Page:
Green pepper prices through the roof because of heatwave & sunburn damage

Big export opportunities for melons

“It’s been a tough year but it’s been a better year than 2017,” concludes Tinus Venter of Janlouis Boerdery, by the Mogalakwena River in Limpopo Province, on the doorstep of Botswana.

The river has been dry for eleven months, but over a week in the beginning of December they received 70mm and in the veld, trees are growing leaves and grass is sprouting, to the relief of the abundant wild animals on their farm.

It is a farm with many interdependent facets: this year, for instance, the success of their quick, season-opening watermelon campaign gave them the margin to feed their antelope, struggling in the drought. Getting a watermelon harvest so soon after winter is a big risk, and difficult in terms of yield, sizing and water management, but one which paid off this year.

Melon market improving
On their two near-continuous lines, sweet peppers and melons, the market has started picking up.

During October and the start of November the melon market wouldn’t take sizes 9 or even 8, only larger sizes (6s and 7s). Now they’re even sending size 10s, in which the market normally isn’t interested. The enterprise sends produce until Christmas, when some other melon farmers have already stopped delivering, and in the run-up to the holidays demand and price improve.

Janlouis Boerdery sends all their melons to the Pretoria and Johannesburg fresh produce markets (apart from their supermarket programmes) where exporters procure significant amounts of their fruit for markets like Mauritius, Dubai and also the Democratic Republic of the Congo.

He has even been sent a screen shot of their melon box behind Jamie Oliver in his Naked Chef series.

“An unbelievable amount of our melons are sent to Mauritius, but we don’t handle the export side of things. Our production is GlobalG.A.P certified but not our pack store, so we can only pack for the domestic market. We’ve had so many enquiries, particularly from Singapore, for our melons, and we’d be open to an export partnership if the right offer comes along. With the weakening of the South African Rand and the increased minimum wage putting a lot of pressure on our production costs, exports make sense.”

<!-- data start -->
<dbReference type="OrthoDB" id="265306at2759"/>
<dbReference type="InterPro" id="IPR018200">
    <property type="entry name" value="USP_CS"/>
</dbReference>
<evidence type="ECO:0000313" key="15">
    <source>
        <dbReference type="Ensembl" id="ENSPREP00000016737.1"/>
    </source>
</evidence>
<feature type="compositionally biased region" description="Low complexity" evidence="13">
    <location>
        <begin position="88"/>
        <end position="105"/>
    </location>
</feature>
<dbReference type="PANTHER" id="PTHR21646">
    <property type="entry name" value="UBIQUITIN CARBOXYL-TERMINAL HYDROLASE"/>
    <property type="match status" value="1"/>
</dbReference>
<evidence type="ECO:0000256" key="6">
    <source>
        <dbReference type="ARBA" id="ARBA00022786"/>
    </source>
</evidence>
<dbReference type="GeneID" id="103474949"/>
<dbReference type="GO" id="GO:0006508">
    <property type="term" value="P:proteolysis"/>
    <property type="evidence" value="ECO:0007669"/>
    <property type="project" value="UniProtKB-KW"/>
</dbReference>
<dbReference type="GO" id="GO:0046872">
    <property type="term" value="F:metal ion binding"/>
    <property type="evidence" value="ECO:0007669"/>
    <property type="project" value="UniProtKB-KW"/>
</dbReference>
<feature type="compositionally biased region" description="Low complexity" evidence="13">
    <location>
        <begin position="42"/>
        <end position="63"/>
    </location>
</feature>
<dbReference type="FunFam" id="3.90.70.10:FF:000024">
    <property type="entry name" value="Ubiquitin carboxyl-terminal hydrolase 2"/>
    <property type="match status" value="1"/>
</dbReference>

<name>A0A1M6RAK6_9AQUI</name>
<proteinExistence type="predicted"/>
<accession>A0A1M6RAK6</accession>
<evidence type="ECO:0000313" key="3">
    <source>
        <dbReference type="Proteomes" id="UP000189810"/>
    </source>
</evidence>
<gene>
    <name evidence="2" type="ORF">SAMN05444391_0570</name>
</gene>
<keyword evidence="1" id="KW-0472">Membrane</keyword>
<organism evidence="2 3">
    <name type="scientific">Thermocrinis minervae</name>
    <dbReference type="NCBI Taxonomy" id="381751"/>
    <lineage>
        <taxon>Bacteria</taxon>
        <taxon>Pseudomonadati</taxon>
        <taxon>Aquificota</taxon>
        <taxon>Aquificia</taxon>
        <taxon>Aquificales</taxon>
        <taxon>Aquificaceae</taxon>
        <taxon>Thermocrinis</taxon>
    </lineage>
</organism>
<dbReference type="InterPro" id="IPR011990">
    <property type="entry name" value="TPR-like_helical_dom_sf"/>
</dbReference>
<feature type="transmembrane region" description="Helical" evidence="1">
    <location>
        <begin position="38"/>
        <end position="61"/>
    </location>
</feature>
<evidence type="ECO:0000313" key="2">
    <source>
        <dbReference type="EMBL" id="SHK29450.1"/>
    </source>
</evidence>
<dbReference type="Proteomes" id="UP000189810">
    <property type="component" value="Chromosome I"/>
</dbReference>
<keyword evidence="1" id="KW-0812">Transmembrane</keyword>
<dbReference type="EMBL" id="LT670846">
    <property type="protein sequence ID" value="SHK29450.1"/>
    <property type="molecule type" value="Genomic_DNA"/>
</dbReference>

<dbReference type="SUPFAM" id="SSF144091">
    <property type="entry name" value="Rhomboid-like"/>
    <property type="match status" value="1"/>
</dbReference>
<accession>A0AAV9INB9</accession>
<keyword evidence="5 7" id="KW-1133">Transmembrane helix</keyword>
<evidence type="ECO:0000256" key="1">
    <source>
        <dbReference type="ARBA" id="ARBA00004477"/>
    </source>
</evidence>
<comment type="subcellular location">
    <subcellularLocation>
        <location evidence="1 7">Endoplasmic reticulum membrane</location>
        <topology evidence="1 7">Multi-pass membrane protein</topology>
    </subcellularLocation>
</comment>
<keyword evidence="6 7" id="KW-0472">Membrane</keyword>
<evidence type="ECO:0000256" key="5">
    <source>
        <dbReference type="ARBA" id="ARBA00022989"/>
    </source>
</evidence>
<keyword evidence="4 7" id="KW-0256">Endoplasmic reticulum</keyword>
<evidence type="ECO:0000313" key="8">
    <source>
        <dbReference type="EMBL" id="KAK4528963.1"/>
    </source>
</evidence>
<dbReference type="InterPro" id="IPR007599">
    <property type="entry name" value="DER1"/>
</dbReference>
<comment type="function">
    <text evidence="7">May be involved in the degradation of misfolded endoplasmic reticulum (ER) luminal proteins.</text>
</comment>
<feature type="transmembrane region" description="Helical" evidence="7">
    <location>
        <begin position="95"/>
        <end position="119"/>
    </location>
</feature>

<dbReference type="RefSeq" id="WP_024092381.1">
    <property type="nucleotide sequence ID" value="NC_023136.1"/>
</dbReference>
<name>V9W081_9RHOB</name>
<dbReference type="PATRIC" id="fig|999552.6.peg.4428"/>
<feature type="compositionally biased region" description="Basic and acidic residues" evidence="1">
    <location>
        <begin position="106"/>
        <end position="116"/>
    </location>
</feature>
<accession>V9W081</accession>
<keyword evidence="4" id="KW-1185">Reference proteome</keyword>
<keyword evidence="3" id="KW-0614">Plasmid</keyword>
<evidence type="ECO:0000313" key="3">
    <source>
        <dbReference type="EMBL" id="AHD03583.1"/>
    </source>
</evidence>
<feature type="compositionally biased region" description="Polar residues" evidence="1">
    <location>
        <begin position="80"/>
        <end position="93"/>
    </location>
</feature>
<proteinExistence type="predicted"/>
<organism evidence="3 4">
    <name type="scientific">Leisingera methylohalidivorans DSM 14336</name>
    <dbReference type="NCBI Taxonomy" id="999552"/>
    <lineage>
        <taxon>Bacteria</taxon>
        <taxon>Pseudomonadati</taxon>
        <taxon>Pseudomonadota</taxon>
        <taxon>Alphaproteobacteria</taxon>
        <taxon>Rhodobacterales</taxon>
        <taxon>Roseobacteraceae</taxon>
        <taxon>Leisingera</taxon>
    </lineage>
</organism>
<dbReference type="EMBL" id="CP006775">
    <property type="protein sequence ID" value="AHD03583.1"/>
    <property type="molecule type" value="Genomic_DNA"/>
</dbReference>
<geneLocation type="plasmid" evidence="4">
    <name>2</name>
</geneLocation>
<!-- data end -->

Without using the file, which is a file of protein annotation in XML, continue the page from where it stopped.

Sunburn has reduced supplies

Sunburn on peppers and melons (photos supplied by Tinus Venter)

During the heat wave of mid-November temperatures close to 50°C were measured in their area. It caused a lot of sunburn and Tinus recounts how when he cut open a melon straight from the field, one which looked perfectly fine on the outside, the boiling flesh came bubbling out.

Their openland green peppers similarly suffered sunburn, but not the yellow and red peppers under net. “We’d like to get our green peppers also under net,” Tinus says, “every bit of surplus income we put towards erecting netting. There are just so many advantages in terms of water saving and sun intensity and pest pressure.”

“At the moment prices for green, red and yellow peppers are the same, which isn’t usual,” he continues. “The prices for green peppers are through the roof and it’s 100% because of the incidences of sunburn across Limpopo during the heat wave. By the end of October prices were still very low but now after the heat wave green peppers are scarce on the market.” 

Under excessively hot conditions, openland green peppers easily start to redden and since the market rejects green peppers with a blush, growers are obliged to let those peppers turn completely red, which in turns floods the red pepper market.

In general he notices a growth in the demand for peppers among black consumers, specifically for the green pepper, because usually they are cheaper than yellow and red and they’re more piquant, less sweet.

The farm also produces butternuts from May to the end of August or the beginning of September.

“It’s been a tough year but 2017 was a horror. Yield was low, prices were low, we lost close to 70% of our watermelons to root diseases. This year has again showed us the value of diversification. Butternuts did better than last year and watermelons gave us a boost just when we needed it most.”

Coloured peppers under netting 

For more information:

Tinus Venter

Janlouis Boerdery

Tel: +27 82 472 0111





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